December 8, 2016 – Smooth Ambler Spirits’ Old Scout was named the “Best Single Barrel Bourbon in the World” in Whisky Magazine’s 2016 World Whiskies Awards. That award helped put the Maxwelton, West Virginia distiller and bottler on the map, and now, Smooth Ambler has joined the growing number of craft distillers to be acquired by major spirits companies. Pernod Ricard today announced an agreement to acquire a majority stake in Smooth Ambler for an undisclosed price. Smooth Ambler Co-Founder and Head Distiller John Little will take on the title of chief executive officer and continue to manage operations, while John Foster will remain as head of sales and marketing. The deal is expected to close in early 2017 following regulatory review.

Smooth Ambler Co-Founder and Head Distiller John Little. Image courtesy Smooth Ambler Distillery.

Smooth Ambler Co-Founder and Head Distiller John Little. Image courtesy Smooth Ambler Distillery.

“We feel like we’re in great hands with the Pernod partnership…we feel like they’re the kind of people we want to be in business with,” Little said in a telephone interview. “This partnership allows us to not only continue to source more whiskey for our Old Scout line, but to make more whiskey ourselves. We’ll add about 1o new jobs here and buy more local grain, so it’s a big deal for southern West Virginia…as you might know, there’s not a lot of opportunity here in this area, so we’re really excited about what it means to our community.”

Little and his father-in-law, Tag Galyean, opened Smooth Ambler in 2009, and built a reputation not only for distilling their own spirit, but bottling sourced whiskies as part of their Artisan Merchant Bottling program. In 2014, Smooth Ambler debuted Contradiction, a Bourbon made by blending its own Yearling wheated Bourbon with the seven-year-old sourced rye-based Bourbon used in its Old Scout brand. Contradiction won a gold medal in the 2016 World Whiskies Awards. Little and partner Greg Parseghian will retain minority stakes in the company, while Galyean will continue as a consultant.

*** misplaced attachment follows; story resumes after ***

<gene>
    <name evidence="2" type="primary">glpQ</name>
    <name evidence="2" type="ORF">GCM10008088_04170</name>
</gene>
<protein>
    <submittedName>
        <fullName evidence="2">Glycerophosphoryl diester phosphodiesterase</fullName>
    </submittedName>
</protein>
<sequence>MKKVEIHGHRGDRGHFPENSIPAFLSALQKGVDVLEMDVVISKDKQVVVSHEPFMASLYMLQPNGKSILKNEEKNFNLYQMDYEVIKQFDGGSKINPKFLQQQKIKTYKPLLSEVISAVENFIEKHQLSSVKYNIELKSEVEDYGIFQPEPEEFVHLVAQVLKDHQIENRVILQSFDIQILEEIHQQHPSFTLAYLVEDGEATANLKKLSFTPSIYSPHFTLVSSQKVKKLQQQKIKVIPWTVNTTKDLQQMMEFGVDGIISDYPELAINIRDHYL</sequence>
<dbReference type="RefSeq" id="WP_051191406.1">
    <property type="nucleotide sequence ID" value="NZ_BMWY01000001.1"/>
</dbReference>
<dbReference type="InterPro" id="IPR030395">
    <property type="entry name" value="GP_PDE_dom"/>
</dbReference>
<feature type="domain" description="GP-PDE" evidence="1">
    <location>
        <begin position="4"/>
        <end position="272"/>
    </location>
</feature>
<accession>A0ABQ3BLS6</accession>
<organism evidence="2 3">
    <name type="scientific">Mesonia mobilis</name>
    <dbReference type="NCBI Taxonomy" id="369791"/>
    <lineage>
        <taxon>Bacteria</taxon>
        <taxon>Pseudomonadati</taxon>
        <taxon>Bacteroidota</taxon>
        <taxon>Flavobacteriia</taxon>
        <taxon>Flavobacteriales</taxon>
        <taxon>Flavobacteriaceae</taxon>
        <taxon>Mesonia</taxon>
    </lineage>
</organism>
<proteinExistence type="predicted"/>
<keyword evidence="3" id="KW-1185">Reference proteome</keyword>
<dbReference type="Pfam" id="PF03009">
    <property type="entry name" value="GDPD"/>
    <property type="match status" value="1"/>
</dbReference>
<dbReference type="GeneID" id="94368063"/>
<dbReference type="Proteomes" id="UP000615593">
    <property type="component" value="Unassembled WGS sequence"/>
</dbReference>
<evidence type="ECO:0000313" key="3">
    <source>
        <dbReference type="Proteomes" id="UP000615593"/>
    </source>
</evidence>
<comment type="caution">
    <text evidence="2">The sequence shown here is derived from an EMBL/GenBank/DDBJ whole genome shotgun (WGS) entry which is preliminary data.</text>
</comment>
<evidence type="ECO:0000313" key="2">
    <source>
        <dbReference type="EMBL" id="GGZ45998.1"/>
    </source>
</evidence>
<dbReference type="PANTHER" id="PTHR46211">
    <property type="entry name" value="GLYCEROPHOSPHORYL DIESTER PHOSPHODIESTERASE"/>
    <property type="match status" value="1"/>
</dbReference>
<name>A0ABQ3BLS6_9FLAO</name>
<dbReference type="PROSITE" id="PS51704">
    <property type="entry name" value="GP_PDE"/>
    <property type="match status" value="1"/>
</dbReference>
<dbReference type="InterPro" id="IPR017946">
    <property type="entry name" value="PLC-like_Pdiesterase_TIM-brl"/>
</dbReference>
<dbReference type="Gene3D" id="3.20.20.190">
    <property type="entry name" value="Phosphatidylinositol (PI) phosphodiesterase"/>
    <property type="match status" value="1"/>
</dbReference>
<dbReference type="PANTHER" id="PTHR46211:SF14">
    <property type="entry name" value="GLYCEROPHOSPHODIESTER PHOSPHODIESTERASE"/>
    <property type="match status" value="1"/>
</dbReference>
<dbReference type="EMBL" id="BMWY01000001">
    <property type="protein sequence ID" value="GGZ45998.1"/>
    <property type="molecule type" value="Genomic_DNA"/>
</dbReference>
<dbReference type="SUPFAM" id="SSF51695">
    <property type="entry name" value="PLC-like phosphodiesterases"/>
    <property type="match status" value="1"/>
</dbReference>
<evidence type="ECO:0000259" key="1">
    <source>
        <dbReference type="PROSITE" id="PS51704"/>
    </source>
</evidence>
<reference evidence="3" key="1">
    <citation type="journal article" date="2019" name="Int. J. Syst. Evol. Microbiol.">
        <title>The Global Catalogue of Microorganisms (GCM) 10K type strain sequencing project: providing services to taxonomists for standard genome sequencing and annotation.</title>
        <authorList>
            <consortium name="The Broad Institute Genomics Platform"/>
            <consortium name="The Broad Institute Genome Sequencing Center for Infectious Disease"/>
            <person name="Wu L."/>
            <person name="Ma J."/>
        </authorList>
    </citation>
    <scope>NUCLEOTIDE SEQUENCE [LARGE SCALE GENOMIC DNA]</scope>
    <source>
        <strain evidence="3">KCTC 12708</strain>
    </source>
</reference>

Pernod Ricard CEO Alexandre Ricard noted in the statement that “this investment illustrates perfectly our strategy of partnering with rising entrepreneurs sharing the same passion for authentic, high-quality brands. It represents a strong opportunity to enter the fast-growing, high-end bourbon market extending even more our fantastic portfolio of genuine brands in our number 1 market”. The acquisition returns Pernod Ricard to American whiskey production for the first time since 2009, when the Paris-based drinks company sold Wild Turkey to Italy’s Gruppo Campari for $575 million.

The deal is being structured as an investment by NBV Investments, which is a subsidiary of Austin, Nichols & Co. Longtime whiskey industry followers will recognize Austin, Nichols as the corporate name Wild Turkey operated under for decades, but Pernod Ricard’s US unit retained the name when it sold Wild Turkey to Gruppo Campari. NBV is Pernod Ricard USA’s in-house unit tasked with investing in and developing emerging American spirits brands while keeping the founders of those brands in place. “They really don’t want to mess with us too much…they want to give us the opportunity to be successful, give us all the tools to make that happen, give us access to the distribution platform…that’s really wonderful for us,” Little said, noting that the partnership also gives him access to Pernod Ricard USA’s compliance, human resources, and other teams that small-scale distillers generally lack. “They have so many resources in all those areas that it actually enables us to be better distillers and run our business more efficiently, and that’s the part that really excites me as a small business owner.”

This is the latest acquisition in the American craft distilling sector by a major spirits company. Last week, Rémy Cointreau announced plans to acquire Seattle’s Westland Distillery – also leaving current management in place. In October, Constellation Brands outbid Pernod Ricard and two other companies to acquire Utah’s High West Distillery for $160 million. Like Smooth Ambler, High West has been developing its own whiskies distilled in-house while also bottling sourced whiskies from MGP Ingredients, 1792 Barton, and other distilleries.

This story will be updated with additional information as necessary. Listen to this weekend’s WhiskyCast for complete coverage on this story and the rest of the week’s whisky news.

Editor’s note: This story was updated with comments from Smooth Ambler co-founder John Little.

Links: Smooth Ambler | Pernod Ricard